This has led me to have conversations with my eldest sister. She’s 12 years older than me so will most likely go before me. I want to know exactly what she wants in her final years and days, and what type of service she would like to have. Thankfully, she is open to this and we’ve had several conversations. I find it comforting.

And this in turn has led me to wanting to have the same conversation with my 18 year old daughter. After mentioning this to my sister, we decided we could chat with her together. I was nervous about it because what teenager wants to talk with their mom and aunt about death and dying.

I almost sabotaged it by waiting until the last hour before she was heading back to school. Much to my surprise, she piped up and said she wanted to have the conversation. I was relieved to hear this and hope there will be many more to come.

What I’m afraid of

I don’t believe I’m afraid of dying. However, I am afraid of pain and suffering. I’m also afraid of wasting away in a nursing home. If I have to be kept alive on a machine, then let me go. If I’m suffering and in pain, then I would like to leave this world. I would like to live at home as long as possible and then go to a hospice if need be. My wish is to be cremated and my ashes spread somewhere TBD. I want my daughter to know all of this.

When the time comes, I would like to have meaningful and thoughtful conversations with her. I know it will be a time of sadness but I also want it to be a time of joy. I hope we can express our love, our hopes and dreams, our lessons learned, our wisdom, our lives well-lived, and laugh about the mistakes we made along the way. And, I hope she can pass the same on to her children.

A funeral is not on my wish list but a celebration of life is. A video or photo display would be lovely. I would like people to see who has been part of my life and what I have accomplished during my short time on this earth. I would like family and friends to share their stories and memories with one another.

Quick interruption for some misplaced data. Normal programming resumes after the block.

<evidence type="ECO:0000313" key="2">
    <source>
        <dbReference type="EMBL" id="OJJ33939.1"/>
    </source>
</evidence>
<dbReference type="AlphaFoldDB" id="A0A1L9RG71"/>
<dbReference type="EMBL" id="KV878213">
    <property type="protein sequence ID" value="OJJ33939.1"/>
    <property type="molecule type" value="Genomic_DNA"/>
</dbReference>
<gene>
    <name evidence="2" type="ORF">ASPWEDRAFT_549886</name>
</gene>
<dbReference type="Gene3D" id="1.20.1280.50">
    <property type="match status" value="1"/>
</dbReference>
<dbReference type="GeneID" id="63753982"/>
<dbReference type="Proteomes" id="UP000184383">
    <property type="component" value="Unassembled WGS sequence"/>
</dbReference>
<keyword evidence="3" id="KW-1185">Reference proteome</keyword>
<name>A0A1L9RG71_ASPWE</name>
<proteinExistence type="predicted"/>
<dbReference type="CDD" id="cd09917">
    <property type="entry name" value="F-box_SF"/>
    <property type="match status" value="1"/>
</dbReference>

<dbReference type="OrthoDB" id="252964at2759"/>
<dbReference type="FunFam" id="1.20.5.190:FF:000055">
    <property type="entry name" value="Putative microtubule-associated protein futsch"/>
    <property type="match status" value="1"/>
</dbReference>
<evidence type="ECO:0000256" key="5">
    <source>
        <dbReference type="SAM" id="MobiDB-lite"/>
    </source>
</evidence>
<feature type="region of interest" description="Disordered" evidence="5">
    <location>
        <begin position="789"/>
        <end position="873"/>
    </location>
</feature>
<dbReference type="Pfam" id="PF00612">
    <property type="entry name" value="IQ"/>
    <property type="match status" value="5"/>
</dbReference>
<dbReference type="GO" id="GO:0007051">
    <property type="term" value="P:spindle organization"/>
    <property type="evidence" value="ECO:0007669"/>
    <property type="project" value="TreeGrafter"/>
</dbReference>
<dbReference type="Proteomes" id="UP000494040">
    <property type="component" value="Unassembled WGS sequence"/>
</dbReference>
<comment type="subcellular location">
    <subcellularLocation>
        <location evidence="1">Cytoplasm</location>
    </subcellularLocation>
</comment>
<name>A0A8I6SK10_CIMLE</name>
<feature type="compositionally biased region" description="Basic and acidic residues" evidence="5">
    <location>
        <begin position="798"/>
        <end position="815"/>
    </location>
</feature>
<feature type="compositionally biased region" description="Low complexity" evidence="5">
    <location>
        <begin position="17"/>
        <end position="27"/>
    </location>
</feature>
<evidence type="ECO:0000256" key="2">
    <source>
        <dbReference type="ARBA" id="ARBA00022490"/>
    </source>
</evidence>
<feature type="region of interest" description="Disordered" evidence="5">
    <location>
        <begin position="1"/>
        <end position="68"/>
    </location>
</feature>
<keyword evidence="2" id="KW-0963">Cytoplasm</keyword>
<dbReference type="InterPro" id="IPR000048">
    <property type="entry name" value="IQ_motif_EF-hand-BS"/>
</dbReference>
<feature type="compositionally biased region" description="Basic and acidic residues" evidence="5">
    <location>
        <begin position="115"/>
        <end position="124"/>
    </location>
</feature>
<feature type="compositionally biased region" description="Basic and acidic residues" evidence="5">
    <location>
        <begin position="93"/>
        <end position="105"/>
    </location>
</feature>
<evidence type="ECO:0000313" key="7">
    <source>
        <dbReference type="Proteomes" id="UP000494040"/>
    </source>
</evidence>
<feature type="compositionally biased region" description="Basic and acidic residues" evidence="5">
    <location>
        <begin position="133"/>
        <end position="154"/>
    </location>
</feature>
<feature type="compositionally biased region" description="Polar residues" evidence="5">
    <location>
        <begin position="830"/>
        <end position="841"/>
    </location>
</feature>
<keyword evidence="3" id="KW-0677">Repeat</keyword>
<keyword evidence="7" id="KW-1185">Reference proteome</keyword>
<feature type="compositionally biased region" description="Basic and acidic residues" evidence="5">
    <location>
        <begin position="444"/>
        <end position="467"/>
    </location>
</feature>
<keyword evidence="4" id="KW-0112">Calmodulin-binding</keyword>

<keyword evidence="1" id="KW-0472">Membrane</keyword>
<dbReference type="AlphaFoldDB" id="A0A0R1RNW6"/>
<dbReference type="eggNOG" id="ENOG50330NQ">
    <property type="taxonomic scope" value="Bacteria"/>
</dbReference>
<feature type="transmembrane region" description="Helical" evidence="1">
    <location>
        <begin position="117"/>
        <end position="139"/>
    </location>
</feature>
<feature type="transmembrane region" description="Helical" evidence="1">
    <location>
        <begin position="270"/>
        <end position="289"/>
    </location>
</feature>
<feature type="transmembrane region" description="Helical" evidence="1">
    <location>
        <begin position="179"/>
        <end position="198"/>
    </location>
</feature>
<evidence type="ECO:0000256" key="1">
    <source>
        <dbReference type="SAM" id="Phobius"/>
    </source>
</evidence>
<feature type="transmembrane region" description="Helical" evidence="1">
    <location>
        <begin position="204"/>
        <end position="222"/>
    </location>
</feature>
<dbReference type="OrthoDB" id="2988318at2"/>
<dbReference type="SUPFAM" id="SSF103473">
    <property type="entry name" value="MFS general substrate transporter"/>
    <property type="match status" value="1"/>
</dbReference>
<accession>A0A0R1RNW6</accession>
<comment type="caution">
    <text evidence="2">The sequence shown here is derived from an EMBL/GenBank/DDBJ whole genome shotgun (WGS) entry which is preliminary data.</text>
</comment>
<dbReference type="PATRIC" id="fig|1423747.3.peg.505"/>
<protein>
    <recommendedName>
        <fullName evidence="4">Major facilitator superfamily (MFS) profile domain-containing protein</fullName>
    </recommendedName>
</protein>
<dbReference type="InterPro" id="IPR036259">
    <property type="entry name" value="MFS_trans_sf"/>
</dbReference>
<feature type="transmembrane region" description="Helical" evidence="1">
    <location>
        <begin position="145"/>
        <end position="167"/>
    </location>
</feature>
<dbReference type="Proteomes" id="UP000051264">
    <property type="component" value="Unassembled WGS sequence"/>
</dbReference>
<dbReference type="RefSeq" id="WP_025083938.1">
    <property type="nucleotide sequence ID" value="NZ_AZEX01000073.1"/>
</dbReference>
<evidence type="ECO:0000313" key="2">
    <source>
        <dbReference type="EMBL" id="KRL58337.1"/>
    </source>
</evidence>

Part of life

The conversation went surprisingly well. Although the subject was serious, we kept it lighthearted. We all shared a good laugh, when I said I didn’t want her to be sad but I still wanted her to cry. Not a lot but I still want her to shed some tears and then be at peace with the time we shared together.

I want these conversations about death and dying to be a normal part of our life. Much the same as her adoption is. People have often asked me, “Does she know she’s adopted? How did you tell her?” This always makes me chuckle inside because she’s never not known. We’ve talked about her adoption from the time we brought her home as a baby. It’s not a big deal because it’s simply part of who she is.

The same thing goes with dying. It’s part of our life. Mind you, the very last part. At least in physical form on this earth. And well, that’s a whole other topic.

Until next time,

~ Colleen

Photo of Colleen by Anna Epp Photography

I’m a recovering Chartered Accountant and Breast Cancer Champion turned Fashion Designer. My COKANNA Canadian-made bamboo clothing is all about comfort and style. Giving back to the community is important to me so I support local breast cancer organizations who treat the whole person and not just the disease.